Businesses including hospitals, water distributors, schools, garbage collectors and oil companies are exempt from the measures, Jaua said. Lights on illuminated billboards and streets signs must use energy-saving bulbs and be shut off at midnight, he added.
Opposition politicians contend the government hasn't invested enough in new electrical projects to keep up with growing demand.
Jaua conceded that "production problems" are partly to blame for recent blackouts, but he also suggested that government adversaries of sabotaging the electricity grid and trying to pin the blame on President Hugo Chavez for the repeated outages.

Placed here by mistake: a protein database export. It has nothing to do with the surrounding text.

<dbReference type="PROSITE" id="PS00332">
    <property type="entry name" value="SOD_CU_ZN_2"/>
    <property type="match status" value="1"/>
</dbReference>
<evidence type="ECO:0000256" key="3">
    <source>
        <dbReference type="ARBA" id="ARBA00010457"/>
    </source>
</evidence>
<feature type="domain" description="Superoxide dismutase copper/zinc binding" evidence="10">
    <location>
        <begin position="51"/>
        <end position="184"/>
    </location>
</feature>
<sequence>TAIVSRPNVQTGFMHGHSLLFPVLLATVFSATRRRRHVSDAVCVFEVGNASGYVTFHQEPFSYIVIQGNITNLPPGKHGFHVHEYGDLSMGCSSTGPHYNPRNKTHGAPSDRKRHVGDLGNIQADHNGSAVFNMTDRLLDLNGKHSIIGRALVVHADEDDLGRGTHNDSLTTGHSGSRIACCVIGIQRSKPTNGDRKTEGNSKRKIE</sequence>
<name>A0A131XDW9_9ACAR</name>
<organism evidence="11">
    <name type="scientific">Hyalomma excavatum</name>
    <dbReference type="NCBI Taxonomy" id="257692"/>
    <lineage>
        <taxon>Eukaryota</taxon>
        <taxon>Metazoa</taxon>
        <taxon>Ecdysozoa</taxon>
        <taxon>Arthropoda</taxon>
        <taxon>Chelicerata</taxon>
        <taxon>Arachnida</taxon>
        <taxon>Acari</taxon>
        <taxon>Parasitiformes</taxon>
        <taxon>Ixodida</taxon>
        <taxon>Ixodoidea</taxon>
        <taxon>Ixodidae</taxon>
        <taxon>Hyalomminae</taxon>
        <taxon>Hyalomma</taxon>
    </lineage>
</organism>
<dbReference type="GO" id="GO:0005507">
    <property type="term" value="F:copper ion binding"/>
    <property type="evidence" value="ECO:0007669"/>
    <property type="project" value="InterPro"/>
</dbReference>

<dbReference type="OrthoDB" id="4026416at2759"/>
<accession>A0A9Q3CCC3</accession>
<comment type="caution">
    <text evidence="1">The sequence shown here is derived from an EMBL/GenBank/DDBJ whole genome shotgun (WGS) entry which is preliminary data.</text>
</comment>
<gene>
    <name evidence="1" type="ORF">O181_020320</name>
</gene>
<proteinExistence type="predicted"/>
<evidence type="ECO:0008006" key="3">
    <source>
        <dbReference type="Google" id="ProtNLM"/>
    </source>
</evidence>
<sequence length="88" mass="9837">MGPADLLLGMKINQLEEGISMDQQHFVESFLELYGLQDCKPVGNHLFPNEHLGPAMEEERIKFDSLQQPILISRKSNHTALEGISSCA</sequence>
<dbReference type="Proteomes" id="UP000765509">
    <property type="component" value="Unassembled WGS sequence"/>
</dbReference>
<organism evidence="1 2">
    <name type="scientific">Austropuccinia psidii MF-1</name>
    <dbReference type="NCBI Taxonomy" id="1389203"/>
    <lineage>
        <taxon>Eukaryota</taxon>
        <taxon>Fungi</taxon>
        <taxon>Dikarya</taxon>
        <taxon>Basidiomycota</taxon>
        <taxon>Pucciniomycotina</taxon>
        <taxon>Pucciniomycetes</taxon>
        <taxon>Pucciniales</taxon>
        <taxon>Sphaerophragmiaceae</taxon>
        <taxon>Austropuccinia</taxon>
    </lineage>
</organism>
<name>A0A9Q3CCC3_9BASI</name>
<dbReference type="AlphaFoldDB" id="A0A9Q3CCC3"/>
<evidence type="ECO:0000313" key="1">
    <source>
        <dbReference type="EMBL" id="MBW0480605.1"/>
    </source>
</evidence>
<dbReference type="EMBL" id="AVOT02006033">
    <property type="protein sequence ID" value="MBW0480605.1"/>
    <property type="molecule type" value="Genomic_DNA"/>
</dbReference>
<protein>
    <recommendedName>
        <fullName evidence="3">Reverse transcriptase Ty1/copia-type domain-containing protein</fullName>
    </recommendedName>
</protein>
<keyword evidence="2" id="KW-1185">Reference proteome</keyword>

Officials have not presented evidence of sabotage.
Venezuela had to cope with rolling blackouts for months last year, when Chavez's government said cutbacks were forced by a drought that sharply dropped water levels at Guri dam. The facility produces 70 percent of the country's electricity.
Victor Poleo, a professor of petroleum economics at the Central University of Venezuela, said he doubts sabotage and denied that recent outages have been caused by excessive consumption.
Blackouts are affecting several regions due to insufficient thermoelectric energy production, lack of maintenance and corruption within the state-run utility company, said Poleo, who served as energy minister from 1999 through 2000.
"Today, the crisis is bigger than last year," when the government imposed similar measures aimed at reducing consumption, Poleo said in a telephone interview.